Semen Analysis – What To Think About
A semen sample collected at home must be received at the laboratory or clinic within 1 hour. Keep the sample out of direct sunlight and do not allow it to get cold or hot. If it is a cold day, carry the semen sample container against your body to keep it as close to body temperature as possible. Do not refrigerate the semen sample. Consistently detecting sperm in the semen of a man who has had a vasectomy indicates that his surgery was not successful, and another form of birth control should be used to prevent pregnancy. A low number of sperm may be present in a semen sample taken initially after a vasectomy. However, sperm should not be present in subsequent samples. A man whose mother took the medicine diethylstilbestrol (DES) during her pregnancy with him has a greater-than-normal risk of being unable to father a child (infertile). Additional tests may include measuring hormone levels, such as testosterone, luteinizing hormone (LH), follicle-stimulating hormone (FSH), or prolactin. For more information, see the medical tests Testosterone, Luteinizing Hormone, Follicle-Stimulating Hormone, and Prolactin. Other fertility testing, including sperm penetration, the presence of antisperm antibodies, or analysis after sexual intercourse (postcoital), may be recommended for infertility problems. For more information, see the medical test Infertility Testing.
Why It Is Done
- To determine if a man has a reproductive problem that is causing infertility.
- To determine if a vasectomy has been successful.
- To determine if a vasectomy reversal has been successful.
How To Prepare
You may be asked to avoid any sexual activity that results in ejaculation for 2 to 5 days before a semen analysis. This helps ensure that your sperm count will be at its highest, and it improves the reliability of the test. If possible, do not avoid sexual activity for more than 1 to 2 weeks before this test, because a long period of sexual inactivity can result in less active sperm. You may be asked to avoid drinking alcohol for a few days before the test. Be sure to tell your health professional about any medications or herbal supplements you are taking.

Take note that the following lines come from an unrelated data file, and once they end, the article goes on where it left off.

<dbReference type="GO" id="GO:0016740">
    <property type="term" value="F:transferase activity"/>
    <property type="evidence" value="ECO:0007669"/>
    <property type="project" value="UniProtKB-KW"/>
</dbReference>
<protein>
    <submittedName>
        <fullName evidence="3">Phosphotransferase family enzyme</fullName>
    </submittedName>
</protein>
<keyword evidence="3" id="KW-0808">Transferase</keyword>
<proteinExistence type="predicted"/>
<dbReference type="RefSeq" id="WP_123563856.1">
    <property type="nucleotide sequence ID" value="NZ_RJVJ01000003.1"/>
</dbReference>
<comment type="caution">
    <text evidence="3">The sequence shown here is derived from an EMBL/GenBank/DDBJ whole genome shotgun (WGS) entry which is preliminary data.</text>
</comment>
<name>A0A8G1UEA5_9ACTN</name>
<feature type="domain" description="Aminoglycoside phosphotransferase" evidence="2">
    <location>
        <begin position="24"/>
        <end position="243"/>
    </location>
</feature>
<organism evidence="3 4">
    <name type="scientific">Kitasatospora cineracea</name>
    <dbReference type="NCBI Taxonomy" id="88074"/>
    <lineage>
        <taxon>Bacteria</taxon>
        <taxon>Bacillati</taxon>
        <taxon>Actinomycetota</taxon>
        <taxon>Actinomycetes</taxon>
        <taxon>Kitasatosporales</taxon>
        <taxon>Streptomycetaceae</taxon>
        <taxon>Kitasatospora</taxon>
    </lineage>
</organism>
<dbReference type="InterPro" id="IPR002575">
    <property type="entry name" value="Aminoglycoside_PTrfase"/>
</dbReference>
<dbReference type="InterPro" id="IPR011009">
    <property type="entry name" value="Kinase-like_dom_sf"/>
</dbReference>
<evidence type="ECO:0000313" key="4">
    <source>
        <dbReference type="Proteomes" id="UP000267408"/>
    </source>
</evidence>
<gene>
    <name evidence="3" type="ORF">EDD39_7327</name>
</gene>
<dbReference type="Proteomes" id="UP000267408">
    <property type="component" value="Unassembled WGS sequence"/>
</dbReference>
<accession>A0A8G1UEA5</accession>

Dr. Friedman recommends that his patients take the following supplements:
How It Is Done
How It Feels
Normal: 1.0–6.5 milliliters (mL) per ejaculation Abnormal: An abnormally low or high semen volume is present, which may sometimes cause fertility problems.
Normal: Less than 60 minutes Abnormal: An abnormally long liquefaction time is present, which may indicate an infection.
Normal: 20–150 million sperm per milliliter (mL)0 sperm per milliliter if the man has had a vasectomy Abnormal: A very low sperm count is present, which may indicate infertility. However, a low sperm count does not always mean that a man cannot father a child. Men with sperm counts below 1 million have fathered children.
Sperm shape (morphology)
Normal: At least 70% of the sperm have normal shape and structure. Abnormal: Sperm can be abnormal in several ways, such as having two heads or two tails, a short tail, a tiny head (pinhead), or a round (rather than oval) head. Abnormal sperm may be unable to move normally or to penetrate an egg. Some abnormal sperm are usually found in every normal semen sample. However, a high percentage of abnormal sperm may make it more difficult for a man to father a child.
Sperm movement (motility)
Normal: At least 60% of the sperm show normal forward movement.At least 8 million sperm per milliliter (mL) show normal forward movement. Abnormal: Sperm must be able to move forward (or “swim”) through cervical mucus to reach an egg. A high percentage of sperm that cannot swim properly may impair a man’s ability to father a child.
Normal: Semen pH of 7.1–8.0 Abnormal: An abnormally high or low semen pH can kill sperm or affect their ability to move or to penetrate an egg.
White blood cells
Normal: No white blood cells or bacteria are detected. Abnormal: Bacteria or a large number of white blood cells are present, which may indicate an infection.
Normal: 300 milligrams (mg) of fructose per 100 milliliters (mL) of ejaculate Abnormal: The absence of fructose in the semen may indicate that the man was born without seminal vesicles or has blockage of the seminal vesicles.
Low or Absent Sperm Count
What Affects the Test
Factors that can interfere with your semen analysis or the accuracy of the results include:
- Medicines, such as cimetidine (Tagamet), male and female hormones (testosterone, estrogen), sulfasalazine, nitrofurantoin, and some chemotherapy medicines.
- Caffeine, alcohol, cocaine, marijuana, and smoking tobacco.
- Herbal medicines, such as St. John’s wort and high doses of echinacea.
- A semen sample that gets cold. The sperm motility value will be inaccurately low if the semen sample gets cold.
- Exposure to radiation, some chemicals (such as certain pesticides or spermicides), and prolonged heat exposure.
- An incomplete semen sample. This is more common if a sample is collected by methods other than masturbation.
Not ejaculating for several days. This may affect the semen volume.